Technology mediates between our dream and reality by increasing the shelf life of foodstuff. Irradiation is the neoteric processing technology which  involves ionizing radiation such as X-rays, gamma rays or high-energy electron beams. It has the venerably longest world history starting within early 1920s. Food irradiation currently boasts of a 100-year history of scientific research and testing, with more than 40 years preceding approval of the process for any foods.  No other food technology has had such a long rich and rare legacy. Research has been comprehensive and has included toxicological and microbiological evaluation, as well as testing for wholesomeness. The need for food irradiation is three fold: Sanitary applications for the protection of consumers from food borne illness; phytosanitary applications, to replace fumigation and pesticides in the removal of agricultural pests; commercial applications to slow the ripening process for extension of shelf life and the reduction of food spoilage.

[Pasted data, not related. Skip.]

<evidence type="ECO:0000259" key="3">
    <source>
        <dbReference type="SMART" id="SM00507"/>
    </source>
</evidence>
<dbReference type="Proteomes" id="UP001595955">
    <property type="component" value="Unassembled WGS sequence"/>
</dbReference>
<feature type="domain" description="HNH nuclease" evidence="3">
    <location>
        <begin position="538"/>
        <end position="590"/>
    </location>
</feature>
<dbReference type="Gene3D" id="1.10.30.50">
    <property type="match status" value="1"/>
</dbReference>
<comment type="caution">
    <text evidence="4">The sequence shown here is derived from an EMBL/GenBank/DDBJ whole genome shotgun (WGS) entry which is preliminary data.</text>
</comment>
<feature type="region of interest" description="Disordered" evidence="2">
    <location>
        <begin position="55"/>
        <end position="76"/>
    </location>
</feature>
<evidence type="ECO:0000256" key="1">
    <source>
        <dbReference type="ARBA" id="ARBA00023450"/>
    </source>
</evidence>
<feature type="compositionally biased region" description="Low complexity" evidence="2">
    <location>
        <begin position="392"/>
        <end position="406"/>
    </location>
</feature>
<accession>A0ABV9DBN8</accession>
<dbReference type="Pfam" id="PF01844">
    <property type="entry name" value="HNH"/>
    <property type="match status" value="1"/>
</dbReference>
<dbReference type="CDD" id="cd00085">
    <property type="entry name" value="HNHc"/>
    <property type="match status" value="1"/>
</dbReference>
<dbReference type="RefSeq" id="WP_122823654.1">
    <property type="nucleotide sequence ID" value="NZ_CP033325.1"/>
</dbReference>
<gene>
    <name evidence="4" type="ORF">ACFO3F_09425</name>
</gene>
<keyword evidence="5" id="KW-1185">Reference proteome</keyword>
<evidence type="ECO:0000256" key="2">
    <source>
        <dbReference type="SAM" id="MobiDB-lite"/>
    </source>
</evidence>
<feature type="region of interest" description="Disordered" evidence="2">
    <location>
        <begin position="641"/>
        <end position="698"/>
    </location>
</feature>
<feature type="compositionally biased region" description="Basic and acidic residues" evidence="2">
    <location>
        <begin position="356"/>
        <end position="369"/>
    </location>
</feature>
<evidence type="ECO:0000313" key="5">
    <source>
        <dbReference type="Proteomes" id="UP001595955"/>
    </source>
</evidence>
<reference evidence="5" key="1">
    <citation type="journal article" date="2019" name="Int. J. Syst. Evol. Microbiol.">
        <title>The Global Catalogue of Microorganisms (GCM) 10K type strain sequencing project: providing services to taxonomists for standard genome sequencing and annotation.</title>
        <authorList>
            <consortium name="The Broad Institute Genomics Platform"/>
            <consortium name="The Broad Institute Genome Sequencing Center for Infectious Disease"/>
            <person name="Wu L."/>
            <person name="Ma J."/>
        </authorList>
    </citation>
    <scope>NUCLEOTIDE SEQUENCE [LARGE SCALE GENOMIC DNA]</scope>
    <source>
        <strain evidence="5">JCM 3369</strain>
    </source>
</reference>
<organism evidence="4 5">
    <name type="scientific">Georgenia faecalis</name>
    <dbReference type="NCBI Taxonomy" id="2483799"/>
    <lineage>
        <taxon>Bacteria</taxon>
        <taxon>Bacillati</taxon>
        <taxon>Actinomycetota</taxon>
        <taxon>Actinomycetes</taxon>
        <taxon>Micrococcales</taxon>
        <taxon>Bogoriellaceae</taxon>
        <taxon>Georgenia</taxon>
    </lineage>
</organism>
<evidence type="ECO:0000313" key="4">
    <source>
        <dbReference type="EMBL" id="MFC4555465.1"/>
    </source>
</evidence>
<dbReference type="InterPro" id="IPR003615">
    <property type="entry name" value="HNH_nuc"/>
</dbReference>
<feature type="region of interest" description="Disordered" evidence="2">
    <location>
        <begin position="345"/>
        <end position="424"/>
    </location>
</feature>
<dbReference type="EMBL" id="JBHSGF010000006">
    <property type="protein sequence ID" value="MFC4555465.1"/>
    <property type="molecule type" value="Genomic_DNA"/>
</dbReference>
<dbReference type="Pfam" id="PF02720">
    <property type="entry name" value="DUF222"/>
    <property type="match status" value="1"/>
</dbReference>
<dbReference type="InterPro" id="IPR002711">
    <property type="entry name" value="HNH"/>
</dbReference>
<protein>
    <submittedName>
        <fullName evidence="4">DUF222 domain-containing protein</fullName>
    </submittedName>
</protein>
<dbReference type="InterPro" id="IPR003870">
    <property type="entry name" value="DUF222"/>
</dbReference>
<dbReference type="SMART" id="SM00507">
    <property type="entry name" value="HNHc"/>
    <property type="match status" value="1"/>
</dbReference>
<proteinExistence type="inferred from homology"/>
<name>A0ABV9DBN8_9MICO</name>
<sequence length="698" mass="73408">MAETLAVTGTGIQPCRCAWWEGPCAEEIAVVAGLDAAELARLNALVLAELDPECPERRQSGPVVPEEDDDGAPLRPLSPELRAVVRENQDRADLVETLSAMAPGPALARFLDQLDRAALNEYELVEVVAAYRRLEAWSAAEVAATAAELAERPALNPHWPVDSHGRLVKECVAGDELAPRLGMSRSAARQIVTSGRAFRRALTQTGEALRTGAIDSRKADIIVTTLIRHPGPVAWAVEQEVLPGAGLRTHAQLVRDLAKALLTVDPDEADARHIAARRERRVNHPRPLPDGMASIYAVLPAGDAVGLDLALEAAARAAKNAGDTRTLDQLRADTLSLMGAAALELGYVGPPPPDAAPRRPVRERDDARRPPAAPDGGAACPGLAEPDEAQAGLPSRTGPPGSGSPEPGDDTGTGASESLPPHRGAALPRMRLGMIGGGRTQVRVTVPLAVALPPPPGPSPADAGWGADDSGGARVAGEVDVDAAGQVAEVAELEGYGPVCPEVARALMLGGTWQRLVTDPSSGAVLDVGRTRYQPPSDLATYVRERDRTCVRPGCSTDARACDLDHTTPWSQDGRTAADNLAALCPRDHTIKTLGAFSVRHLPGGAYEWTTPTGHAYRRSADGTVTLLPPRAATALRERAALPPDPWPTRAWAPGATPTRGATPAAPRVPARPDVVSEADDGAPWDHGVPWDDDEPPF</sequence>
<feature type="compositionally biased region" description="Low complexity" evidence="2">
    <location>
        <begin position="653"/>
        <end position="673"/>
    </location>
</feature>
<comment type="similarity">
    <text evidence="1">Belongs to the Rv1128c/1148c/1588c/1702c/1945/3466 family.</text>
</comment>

Freshness secured

Irradiation as an evidence based  post-harvest treatment technology has created new supply chains. International trade in several varieties of irradiated fruit and vegetables is flourishing in over 60 countries. ‘Irradiated for freshness' is the attention arresting label Viet Nam has scripted in executing its export order US$ 20 million a year to the United States. A commercial irradiation facility at Bengaluru received the Australian government’s approval to process and export Indian mangoes to Australia. Irradiation has truly come of age and is gentle on  the mango and to fatal to the pest inside.

An innovative chemical treatment technology has been developed using GRAS (Generally Recognised As Safe)  chemicals and radiation processing to extend shelf life of fruits. It helps in retaining natural peel colour, reducing microbial load to below detectable level, extending shelf life by about 60 days and fulfilling quarantine requirement.

Mango and Tomato